Yesterday, I posted a list of the Top Agents 2016 for Picture Books, Middle Grade and YA. Today, I’m excited to host an interview with Mark Gottlieb, Literary Agent of Trident Media.
What are your favorite books of 2016? Please list a picture book, a middle grade novel and a YA novel and explain why you liked it.
- Picture book: KID CRAZY AND THE KILOWATT KING by Claudio Sanchez ( front man of the band Coheed and Cambria) and Arthur Mask. I loved it because it reminded me of LITTLE NEMO IN SLUMBERLAND and THE LITTLE PRINCE. In the story our hero thirsts for adventure in a bustling and colorful city and stands in front of a sour frumpy king to teach him a lesson in manners—namely the importance of the word “please,” instead of demanding things, and that simply asking politely gets you much farther in life.
- MG novel: Hollywood Book Festival, New York Book Festival and San Francisco Book Festival Honorable Mention recipient, Andrew Buckley’s HAIR IN ALL THE WRONG PLACES, which reminded me of R.L. Stein’s THE WEREWOLF OF FEVER SWAMP, Curtis Jobling’s RISE OF THE WEREWOLF, and Tyler Posey’s “Teen Wolf,” and it’s a Scholastic Book Fair Pick, to boot! I enjoyed how the book used the myth of the werewolf to explore the animal side of boys as they transition through puberty.
- YA novel: ALA/YALSA’s 2010 Top Ten author “J.R.R.R.” (Jim) Hardison’s FISH WIELDER, in which a legendary, enigmatic and often depressed barbarian warrior is hoping to get himself killed on a last adventure when he stumbles into a sinister plot; now it’s up to him, accompanied by his best friend, and his noble steed, to battle the forces of evil and face his greatest challenge: the dark secret of his own mysterious past. It’s an epic-fantasy series of novels in the tradition of Terry Pratchett’s DISCWORLD Series and Piers Anthony’s XANTH Series. At times it even recalls NARNIA.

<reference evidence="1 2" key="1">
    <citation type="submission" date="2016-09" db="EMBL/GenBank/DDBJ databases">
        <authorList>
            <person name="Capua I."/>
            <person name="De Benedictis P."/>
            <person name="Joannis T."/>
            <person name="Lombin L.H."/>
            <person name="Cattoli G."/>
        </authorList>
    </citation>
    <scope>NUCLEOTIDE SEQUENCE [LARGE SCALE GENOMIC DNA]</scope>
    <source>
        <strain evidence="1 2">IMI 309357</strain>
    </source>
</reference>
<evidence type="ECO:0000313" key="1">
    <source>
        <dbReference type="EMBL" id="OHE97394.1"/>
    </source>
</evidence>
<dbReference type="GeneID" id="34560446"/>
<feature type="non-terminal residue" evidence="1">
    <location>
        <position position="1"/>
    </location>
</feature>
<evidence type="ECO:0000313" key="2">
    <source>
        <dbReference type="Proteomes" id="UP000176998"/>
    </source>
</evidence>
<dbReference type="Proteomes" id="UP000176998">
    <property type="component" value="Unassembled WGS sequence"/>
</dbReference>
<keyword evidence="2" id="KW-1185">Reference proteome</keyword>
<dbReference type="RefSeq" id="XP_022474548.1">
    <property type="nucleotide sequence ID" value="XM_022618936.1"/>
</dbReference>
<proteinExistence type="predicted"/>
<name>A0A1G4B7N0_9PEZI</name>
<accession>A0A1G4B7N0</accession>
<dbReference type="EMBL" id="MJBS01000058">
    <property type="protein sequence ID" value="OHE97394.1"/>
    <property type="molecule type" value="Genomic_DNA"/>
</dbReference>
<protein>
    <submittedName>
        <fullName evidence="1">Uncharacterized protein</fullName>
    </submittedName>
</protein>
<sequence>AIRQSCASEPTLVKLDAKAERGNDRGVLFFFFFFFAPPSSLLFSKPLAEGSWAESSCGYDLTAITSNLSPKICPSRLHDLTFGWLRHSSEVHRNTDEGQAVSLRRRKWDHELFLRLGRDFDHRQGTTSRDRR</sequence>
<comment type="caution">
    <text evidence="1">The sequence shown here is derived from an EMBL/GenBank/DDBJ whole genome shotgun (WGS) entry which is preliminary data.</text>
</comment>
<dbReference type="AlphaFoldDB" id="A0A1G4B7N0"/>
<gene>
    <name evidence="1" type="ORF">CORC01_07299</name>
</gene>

What’s hot? What’s not?
Generally speaking, I’m seeing the fastest growth area in publishing in YA, probably because the secret about YA is that the readership is largely adults. The need there tends to be more contemporary/romantic YA with the leanings of a John Green book, whereas for boy readers it is more so accessible coming-of-age SFF in YA. Post-Apocalyptic YA has been slow for a while. Very few agents operate in the picture book space and even middle grade and chapter book space because of lower advances/price points. One has to bank on the PB/MG/CB winning awards or hitting bestsellers lists like our book WONDER by R.J. Palacio has done for Knopf. Also a lot of PB book ideas are developed in-house by editors, written and illustrated there. However, I do find a growing need for graphic novels among publishers of children’s books as GNs are being taught in schools more and more now…
Are you an editorial agent? How much input do you have in your client’s stories?
I generally know when a manuscript needs work and when it doesn’t. For instance, I’ve written ten-page editorial letters, and then I’ve written a few minor notes. Sometimes a manuscript comes in and it is very tightly-written and feels ready to me. So it really depends but I try my best to leave creative decision matters ultimately up to the author and/or editor in order to avoid stepping on any toes.
Are you more excited about commercial or literary success? That is, would you rather your client win a Newbery or Printz award, or would you rather they receive a six-figure advance?
Honestly, I am happy either way, since one will usually lead to the other. A six-figure advance can mean that a publisher is heavily-committed to a book’s publication in making it a bestseller/award-winner. And a relatively small advance/quiet publication that somehow leads to a major award can often lead to a bestseller with lots of royalties or future deals for that title with six-figure advances. Ultimately, it’s about believing in an author.
Would you consider representing a hybrid author, one who has self-published some titles?
Yes, so long as the self-published author had self-published to great success as a bestseller or won awards. If an author struggled in self-publishing, they should consider removing the editions from online and be quiet about the fact that they had self-published to little or no success.
Are you currently open for submissions? If so, what’s the best way to contact you? What genres/age level books do you handle? Are you looking for illustrators?
Yes, we are open for submission and prefer to receive submissions via our website’s submissions/contact us page form: http://www.tridentmediagroup.com/
I’m open to books across PB, CB, MG, YA and GN. I do look for illustrators, but tend to prefer author/illustrators.